More pops ring out. This time, it sounds like two dozen. Cathie asks Todd if it’s fireworks.
His eyes trail the sound back towards the Mandalay Bay Hotel, where he catches a glimpse of a light flashing about 30 floors above the ground.
“It’s gunfire,” he yells. “Get down!”
Todd and the rest of the group collapse to the ground and cover their heads with their hands. Aldean flees the stage. Some of the venue’s lights go dark.
For a moment, the barrage of bullets stop. “We need to get out of here,” Todd shouts. He spots a line of food trucks at the eastern border of the venue and points a Budweiser cart out to Cathie and his friends. “We can get cover there.”
They start sprinting, with Todd’s 6-foot-5, 230-pound frame serving as fullback, as more gunfire rains down. Todd hears the ting of a bullet striking metal. He hears the thud of a bullet striking flesh, followed by a person gasping for air. He sees chunks of white dust kicking up around his feet, his fight-or-flight reflex blocking out the screams around him — his focus honed in on the shelter now just a few yards away.
He reaches safety, unharmed. His family and friends have made it too. More pops ring out. They sound like they’re coming from different spots. Are there multiple shooters?
They find a pair of squad cars and take cover next to an officer with a hole in his foot. He has no information to share. They rest for a few moments and then sprint north up Giles Street. Todd sees a man carrying a girl like she’s a pair of scissors. She’s wearing boots and a tank top and can’t be more than 18 or 19 years old. She reminds him of his niece.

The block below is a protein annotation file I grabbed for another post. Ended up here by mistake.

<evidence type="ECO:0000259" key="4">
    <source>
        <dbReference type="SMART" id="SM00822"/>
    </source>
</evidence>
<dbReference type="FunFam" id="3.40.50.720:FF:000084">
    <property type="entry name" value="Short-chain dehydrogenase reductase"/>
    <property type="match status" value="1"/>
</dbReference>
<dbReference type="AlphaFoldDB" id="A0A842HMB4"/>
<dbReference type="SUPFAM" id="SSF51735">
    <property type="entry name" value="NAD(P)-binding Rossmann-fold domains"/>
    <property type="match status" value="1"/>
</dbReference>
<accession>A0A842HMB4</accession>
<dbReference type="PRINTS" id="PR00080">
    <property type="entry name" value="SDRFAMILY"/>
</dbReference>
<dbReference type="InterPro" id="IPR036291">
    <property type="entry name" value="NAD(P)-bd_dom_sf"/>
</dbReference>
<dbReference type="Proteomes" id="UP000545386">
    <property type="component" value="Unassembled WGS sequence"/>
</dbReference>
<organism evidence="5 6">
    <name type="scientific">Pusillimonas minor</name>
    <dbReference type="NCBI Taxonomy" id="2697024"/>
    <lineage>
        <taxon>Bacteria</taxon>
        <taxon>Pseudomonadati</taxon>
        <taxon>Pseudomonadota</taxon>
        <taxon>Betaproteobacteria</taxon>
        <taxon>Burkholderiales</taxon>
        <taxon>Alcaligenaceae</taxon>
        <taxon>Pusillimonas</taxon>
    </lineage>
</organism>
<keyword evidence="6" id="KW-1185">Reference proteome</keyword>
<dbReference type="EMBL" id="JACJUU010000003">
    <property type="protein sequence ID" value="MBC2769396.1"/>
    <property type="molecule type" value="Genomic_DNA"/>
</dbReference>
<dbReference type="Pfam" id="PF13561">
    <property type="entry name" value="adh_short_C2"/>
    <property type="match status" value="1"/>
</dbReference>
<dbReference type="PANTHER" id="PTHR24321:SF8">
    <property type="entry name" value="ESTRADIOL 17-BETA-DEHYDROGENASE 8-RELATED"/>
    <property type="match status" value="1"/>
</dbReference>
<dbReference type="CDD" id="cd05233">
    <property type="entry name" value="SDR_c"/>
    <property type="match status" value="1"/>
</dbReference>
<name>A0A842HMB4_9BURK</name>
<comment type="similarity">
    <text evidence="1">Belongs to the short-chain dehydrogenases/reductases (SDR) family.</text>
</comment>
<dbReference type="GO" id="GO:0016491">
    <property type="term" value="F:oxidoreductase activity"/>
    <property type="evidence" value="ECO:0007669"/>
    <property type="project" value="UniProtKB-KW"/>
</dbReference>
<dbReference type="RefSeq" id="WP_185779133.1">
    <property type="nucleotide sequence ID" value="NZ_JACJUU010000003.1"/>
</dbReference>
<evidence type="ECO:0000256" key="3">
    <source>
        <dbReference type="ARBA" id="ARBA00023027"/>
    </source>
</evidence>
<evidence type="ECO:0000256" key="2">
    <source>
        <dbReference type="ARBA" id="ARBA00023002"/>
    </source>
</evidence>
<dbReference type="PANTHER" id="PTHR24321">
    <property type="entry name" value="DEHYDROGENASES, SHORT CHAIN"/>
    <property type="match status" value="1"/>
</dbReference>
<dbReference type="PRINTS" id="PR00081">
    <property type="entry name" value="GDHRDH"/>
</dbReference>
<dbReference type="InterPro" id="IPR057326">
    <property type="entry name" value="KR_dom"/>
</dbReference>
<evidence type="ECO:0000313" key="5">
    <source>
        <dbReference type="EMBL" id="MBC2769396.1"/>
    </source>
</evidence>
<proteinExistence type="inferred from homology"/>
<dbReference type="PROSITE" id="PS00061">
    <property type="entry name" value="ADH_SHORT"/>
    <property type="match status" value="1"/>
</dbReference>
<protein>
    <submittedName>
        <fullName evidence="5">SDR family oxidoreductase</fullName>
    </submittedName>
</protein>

Todd helps the man lay the girl’s lifeless body down. He sees the showy World Series ring he wears on his right hand, the one he earned as a scout for Anaheim Angels in 2002, and feels guilty, as if he were disrespecting the dead.
He turns the ring inward.
“Take Cathie and everyone else and get them out of here,” Todd tells his brother-in-law. He hugs his wife goodbye and darts back towards the festival. Near where he first took shelter, he finds a woman bleeding. He lifts her up with the help of a stranger and leaves her by the two squad cars. Back inside, he searches for water but is forced instead to settle for a different stranger’s beer. A small blonde woman who says she’s a nurse comes over and asks what she can do to help. Todd leads her to an injured man huddled by the squad cars. He runs back in again and begins searching for wounded bodies. “Who needs help?” he shouts. More pops ring out.
The shooting lasts 10 minutes.
Ten minutes is all it takes for Todd’s life to change forever.
Todd spends the next couple hours lugging bodies out. He loses track along the way but believes the number to be a couple dozen. Some he saves. At least four he does not, like the girl who reminded him of his niece, or the petite brown-haired girl who he tossed over his shoulder, only to realize upon laying her body down that she was already dead.
At around 6:30 in the morning, Todd calls Cathie. She texts him her location. A stranger had invited her and the group into his condo for safety, where they’ve spent the night, and Todd, it turns out, is only 50 yards away. The two haven’t spoken since 2:30 AM, when he called to update her. She could hear him over the phone barking orders and calling for medical help.
Todd walks down a dark street and finds his wife. He collapses into Cathie’s arms, his clothes soaked in the blood of others.